Indian space engineers initiated the 440 Newton liquid fueled engine firing precisely as planned during a critical nail-biting burn lasting some 22 minutes.
The Trans Mars Insertion (TMI) firing propelled India’s Mars Orbiter Mission (MOM) away from Earth forever and placed the spacecraft on course for a rendezvous with the Red Planet on September 24, 2014 – where it will study the atmosphere and sniff for signals of methane.
The Mars insertion burn imparted the vehicle with an incremental velocity of 647.96 meters per second (m/sec) consuming 198 kg of fuel.
The maneuver dubbed ‘The mother of all slingshots’, enabled MOM to finally achieve escape velocity and catapulted the 1,350 kilogram (2,980 pound) spacecraft on an historic flight streaking towards Mars.
And in a rare but rather delightful coincidence, MOM is not alone on her remarkable Martian sojourn. Following the triumphant engine burn, she now joins NASA’s MAVEN orbiter in a gallant marathon race to the Red Planet.
MOM was designed and developed by the Indian Space Research Organization’s (ISRO) at a cost of $69 Million and marks India’s inaugural foray into interplanetary flight. MOM is nicknamed ‘Mangalyaan’ – which in Hindi means ‘Mars craft.’
MOM’s journey began with a picture perfect Nov. 5 liftoff atop India’s highly reliable four stage Polar Satellite Launch Vehicle (PSLV) C25 from ISRO’s Satish Dhawan Space Centre SHAR, Sriharikota.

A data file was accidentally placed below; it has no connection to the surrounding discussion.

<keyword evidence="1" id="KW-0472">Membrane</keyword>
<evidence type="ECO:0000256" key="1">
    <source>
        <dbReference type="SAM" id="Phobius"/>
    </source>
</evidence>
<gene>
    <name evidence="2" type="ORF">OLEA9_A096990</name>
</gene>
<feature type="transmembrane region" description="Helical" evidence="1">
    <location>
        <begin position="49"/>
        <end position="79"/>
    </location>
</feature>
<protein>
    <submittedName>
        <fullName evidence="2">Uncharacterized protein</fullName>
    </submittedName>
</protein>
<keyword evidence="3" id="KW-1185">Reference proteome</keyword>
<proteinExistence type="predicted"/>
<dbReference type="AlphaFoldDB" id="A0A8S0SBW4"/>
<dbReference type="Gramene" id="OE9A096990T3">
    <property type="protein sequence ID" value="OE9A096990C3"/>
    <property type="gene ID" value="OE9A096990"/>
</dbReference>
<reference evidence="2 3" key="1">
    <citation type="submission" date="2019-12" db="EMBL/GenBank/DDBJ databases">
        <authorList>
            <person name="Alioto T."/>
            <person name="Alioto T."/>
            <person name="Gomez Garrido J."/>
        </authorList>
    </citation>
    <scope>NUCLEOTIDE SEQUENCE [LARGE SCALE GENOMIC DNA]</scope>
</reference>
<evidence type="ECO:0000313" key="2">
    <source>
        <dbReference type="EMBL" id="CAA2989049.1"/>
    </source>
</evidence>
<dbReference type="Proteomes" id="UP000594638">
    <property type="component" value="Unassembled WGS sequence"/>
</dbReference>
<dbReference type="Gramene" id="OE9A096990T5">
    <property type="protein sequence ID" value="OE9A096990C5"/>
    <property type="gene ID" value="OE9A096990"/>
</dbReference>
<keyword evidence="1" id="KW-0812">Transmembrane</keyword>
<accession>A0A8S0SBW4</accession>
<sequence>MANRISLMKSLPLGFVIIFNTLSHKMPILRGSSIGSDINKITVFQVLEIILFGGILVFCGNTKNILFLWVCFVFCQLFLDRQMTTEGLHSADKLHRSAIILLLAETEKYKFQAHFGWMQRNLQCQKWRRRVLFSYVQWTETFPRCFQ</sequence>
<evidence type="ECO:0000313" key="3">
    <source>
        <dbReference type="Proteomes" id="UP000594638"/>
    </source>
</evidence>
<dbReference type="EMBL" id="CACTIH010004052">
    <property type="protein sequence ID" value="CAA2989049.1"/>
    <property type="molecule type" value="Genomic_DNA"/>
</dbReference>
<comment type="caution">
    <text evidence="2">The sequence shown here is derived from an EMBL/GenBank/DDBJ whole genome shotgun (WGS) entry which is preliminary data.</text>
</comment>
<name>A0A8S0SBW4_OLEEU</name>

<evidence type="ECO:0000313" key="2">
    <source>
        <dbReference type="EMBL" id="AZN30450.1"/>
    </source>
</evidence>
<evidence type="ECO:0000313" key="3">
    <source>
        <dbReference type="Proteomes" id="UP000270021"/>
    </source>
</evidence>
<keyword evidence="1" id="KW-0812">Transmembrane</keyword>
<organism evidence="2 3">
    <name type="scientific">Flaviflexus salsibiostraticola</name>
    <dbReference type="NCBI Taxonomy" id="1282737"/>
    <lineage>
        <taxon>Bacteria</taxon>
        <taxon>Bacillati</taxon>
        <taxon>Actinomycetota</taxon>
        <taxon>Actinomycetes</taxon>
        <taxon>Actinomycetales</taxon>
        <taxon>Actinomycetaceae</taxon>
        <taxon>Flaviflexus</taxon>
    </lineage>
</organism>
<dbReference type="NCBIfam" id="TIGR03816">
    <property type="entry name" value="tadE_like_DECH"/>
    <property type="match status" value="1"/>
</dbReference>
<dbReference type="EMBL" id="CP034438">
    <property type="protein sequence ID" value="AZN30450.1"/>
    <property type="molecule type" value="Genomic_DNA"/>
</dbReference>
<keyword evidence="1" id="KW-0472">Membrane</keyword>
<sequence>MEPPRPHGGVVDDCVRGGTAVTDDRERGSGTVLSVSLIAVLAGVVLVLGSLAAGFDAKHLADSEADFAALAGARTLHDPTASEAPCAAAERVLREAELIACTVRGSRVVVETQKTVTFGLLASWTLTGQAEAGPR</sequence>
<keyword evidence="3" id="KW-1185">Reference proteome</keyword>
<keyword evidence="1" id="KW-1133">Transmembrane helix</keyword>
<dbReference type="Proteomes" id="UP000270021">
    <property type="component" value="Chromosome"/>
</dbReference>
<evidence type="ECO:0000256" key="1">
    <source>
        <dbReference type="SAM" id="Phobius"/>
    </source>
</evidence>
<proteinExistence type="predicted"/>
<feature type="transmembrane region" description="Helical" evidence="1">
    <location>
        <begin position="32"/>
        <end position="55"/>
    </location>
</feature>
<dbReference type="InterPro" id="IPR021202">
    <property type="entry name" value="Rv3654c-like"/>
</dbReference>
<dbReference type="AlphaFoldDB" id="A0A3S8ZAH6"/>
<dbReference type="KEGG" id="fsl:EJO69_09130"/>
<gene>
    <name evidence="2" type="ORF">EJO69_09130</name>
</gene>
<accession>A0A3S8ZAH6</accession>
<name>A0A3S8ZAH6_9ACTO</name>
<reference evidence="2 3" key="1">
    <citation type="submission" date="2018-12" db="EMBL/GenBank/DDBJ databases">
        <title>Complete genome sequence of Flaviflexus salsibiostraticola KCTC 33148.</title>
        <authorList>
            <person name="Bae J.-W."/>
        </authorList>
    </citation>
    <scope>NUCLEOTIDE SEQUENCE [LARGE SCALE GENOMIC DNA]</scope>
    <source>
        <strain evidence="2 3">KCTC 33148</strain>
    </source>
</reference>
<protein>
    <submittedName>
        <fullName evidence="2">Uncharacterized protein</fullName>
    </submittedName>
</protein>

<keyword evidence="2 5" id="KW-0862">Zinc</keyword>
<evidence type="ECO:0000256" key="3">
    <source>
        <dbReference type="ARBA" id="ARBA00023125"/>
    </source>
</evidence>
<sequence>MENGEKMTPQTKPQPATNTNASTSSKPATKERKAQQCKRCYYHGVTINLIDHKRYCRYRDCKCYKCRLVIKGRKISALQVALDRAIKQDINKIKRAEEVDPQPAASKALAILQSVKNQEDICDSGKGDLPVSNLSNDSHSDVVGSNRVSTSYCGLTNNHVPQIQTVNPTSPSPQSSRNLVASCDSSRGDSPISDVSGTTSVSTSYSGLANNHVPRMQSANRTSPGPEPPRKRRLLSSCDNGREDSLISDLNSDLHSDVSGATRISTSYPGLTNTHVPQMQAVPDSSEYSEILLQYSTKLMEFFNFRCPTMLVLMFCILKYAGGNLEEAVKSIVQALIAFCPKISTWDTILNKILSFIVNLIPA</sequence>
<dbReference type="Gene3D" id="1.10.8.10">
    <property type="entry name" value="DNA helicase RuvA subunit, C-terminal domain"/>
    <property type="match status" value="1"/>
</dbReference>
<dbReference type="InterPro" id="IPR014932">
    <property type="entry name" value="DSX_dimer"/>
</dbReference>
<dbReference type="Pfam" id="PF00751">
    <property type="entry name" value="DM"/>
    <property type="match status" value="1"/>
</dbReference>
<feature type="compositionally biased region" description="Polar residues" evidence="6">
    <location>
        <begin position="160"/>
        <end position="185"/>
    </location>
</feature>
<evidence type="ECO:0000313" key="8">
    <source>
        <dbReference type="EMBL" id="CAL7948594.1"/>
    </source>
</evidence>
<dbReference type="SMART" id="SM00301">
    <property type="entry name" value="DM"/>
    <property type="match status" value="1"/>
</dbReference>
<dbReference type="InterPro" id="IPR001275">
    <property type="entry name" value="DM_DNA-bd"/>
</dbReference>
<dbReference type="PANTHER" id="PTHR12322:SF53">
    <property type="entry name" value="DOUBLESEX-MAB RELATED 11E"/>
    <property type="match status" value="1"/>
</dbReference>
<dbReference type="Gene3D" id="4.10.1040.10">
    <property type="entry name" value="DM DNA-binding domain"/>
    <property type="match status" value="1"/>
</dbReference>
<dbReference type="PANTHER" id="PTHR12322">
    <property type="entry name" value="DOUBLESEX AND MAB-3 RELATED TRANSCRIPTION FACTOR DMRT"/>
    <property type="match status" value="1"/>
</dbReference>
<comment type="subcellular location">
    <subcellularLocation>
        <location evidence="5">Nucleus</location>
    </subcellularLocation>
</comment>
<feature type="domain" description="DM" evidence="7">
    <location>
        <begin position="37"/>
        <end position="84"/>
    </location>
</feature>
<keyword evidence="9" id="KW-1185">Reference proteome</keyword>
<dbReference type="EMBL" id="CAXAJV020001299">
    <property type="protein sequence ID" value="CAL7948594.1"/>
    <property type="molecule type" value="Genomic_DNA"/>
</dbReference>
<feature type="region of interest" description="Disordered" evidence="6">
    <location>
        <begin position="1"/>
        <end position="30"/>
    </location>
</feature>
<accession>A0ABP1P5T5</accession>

The MOM spacecraft is now traveling on 300 day long interplanetary voyage of more than 700 million kilometers (400 million miles) to the Red Planet.
Along the path to Mars, ISRO plans to conduct a series of Trajectory Correction Maneuvers (TCMs) using MOM’s Attitude and Orbit Control System (AOCS) thrusters to precisely navigate the probe to the point required to achieve orbit around the Red Planet.
Following the ten month cruise through space the orbital insertion engine will fire for a do or die burn on September 24, 2014 placing MOM into an 377 km x 80,000 km elliptical orbit around Mars.
MOM will reach Mars vicinity just two days after MAVEN’s arrival on Sept. 22, 2014.
If all continues to goes well, India will join an elite club of only four who have launched probes that successfully investigated the Red Planet from up close – following the Soviet Union, the United States and the European Space Agency.